As I sit here in my flat on a typically gray London afternoon, I am left with an assortment of conflicted emotions. Naturally, I miss my home state of New York, am all too aware of the annoying eight hours’ time difference that separates me from sunny California, and am weary of the trying circumstances that come with not having a Claremont meal plan while living in the most expensive city on Earth. Yet I’m constantly reminded of the things that drew me to London to begin with: the ethnic and cultural diversity, the open-mindedness, the sports fanaticism, the oldness, the cheap museums, the literary tradition. As Kendrick says, “Ain’t no city quite like mine.”

Looking back, the two things that brought me to London were a) the fact that I didn’t take language seriously in high school, and b) that I wanted something new and different. Newness is essential to the abroad experience—and anyone who’s gone abroad or lived in another country knows that physically being somewhere isn’t enough. In other words, you get to choose how abroad you really want to be. Two people can live in the same city in Europe, for example, and have experiences that are miles apart.

“Being abroad” isn’t just about going to another country. Really, it’s about expanding your horizons. It just so happens that physically going to another place is a great way to get you out of your bubble and all-in-all force yourself to inhabit a place and state of mind that are entirely unfamiliar.

But in reality you can go abroad, so to speak, without actually going to another place. It’s not just about physical displacement. If going to another country is ultimately about the aforementioned things (enlarging your sphere, expanding your horizons, etc.), there are ways of doing that without leaving SoCal. I’m not saying don’t go to another country; after all, here I am in London. What I am saying is that if you’re set on being in Claremont, you can achieve similar ends as you could abroad simply by switching up your routine and trying new things—whether it’s discovering a hobby, hanging out with a different crowd, or taking an elective in a department you thought you’d never find yourself in. At the end of the day, the most important thing is that you’re doing something new, foreign, weird, or even a little frightening.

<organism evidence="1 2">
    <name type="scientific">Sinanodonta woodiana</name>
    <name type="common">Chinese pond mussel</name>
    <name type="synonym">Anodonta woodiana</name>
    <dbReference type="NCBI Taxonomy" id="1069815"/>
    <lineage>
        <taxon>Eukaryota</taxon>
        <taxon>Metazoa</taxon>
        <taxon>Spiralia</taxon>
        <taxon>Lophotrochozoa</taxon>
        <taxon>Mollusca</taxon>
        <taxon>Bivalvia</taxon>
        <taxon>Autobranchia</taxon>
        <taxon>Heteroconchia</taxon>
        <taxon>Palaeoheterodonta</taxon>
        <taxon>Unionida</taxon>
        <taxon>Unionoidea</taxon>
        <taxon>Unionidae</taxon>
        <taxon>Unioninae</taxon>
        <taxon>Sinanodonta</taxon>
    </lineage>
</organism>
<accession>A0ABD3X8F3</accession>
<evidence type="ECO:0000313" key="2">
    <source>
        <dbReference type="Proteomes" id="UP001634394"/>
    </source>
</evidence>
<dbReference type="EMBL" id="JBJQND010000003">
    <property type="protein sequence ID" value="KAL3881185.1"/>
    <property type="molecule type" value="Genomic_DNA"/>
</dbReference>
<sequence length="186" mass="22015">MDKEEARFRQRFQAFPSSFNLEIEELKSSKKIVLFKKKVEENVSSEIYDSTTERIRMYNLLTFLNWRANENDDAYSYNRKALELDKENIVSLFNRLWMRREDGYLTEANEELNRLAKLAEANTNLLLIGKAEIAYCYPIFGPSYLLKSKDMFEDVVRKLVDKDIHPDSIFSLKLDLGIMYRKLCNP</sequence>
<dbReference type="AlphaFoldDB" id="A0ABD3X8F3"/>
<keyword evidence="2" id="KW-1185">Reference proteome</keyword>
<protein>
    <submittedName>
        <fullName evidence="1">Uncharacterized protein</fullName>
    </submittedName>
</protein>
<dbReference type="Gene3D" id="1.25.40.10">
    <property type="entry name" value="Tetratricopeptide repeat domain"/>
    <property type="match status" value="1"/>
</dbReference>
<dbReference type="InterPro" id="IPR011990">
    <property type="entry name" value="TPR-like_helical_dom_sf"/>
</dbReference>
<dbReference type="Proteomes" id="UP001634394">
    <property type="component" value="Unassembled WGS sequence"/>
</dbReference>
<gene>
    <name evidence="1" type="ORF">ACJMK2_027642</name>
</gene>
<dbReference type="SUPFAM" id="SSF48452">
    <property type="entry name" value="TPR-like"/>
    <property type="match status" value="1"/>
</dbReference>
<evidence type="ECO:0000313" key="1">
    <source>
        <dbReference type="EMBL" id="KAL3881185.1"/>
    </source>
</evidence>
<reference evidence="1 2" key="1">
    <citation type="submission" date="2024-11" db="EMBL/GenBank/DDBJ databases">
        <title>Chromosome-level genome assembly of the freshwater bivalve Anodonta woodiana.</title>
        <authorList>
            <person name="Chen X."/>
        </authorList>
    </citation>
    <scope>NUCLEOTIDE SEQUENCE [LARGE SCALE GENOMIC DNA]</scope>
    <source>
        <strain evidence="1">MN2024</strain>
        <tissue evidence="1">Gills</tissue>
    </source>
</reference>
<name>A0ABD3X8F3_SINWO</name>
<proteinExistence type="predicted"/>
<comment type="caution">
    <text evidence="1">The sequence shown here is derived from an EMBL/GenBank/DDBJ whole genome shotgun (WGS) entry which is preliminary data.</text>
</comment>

For example, I have a number of things that I woefully regret not doing when I was younger. The three that immediately come to mind are skiing/snowboarding, learning another language, and (undoubtedly my biggest one) playing a musical instrument. Yet not having developed those passions then gives me the opportunity to do them now. And although I’ll never be Sean White, a polyglot, or Johnny Greenwood, that’s absolutely not the point. The most important thing is that I’m trying something different, and by doing so I have the chance to open up doorways to experiences that I have never been aware of.

The other important thing to remember, especially for CMCers, is that doing something different and challenging yourself with new hobbies should often be about finding meaning in non-work-related endeavors. Most likely, the reason you are here is because one day you will thrive in the workplace. Yet while the workplace is important, it is too easy to forget about the possibilities that appear in the fringes of everyday life. Filling out the fringes makes you a more wholesome person and therefore a better employee, colleague, boss, etc. It is these endeavors that provide us comfort outside of the confines of our future careers, which is a necessity because the simple fact is that Obama gets bored of DC, Zuckerberg gets bored of the Valley, and Blankfein gets bored of Wall Street.

So go abroad, or stay here. What’s most important is that you embrace the opportunity to change and re-create yourself because it will get harder and harder to do so. But even though the clock is ticking, the time right now is ripe.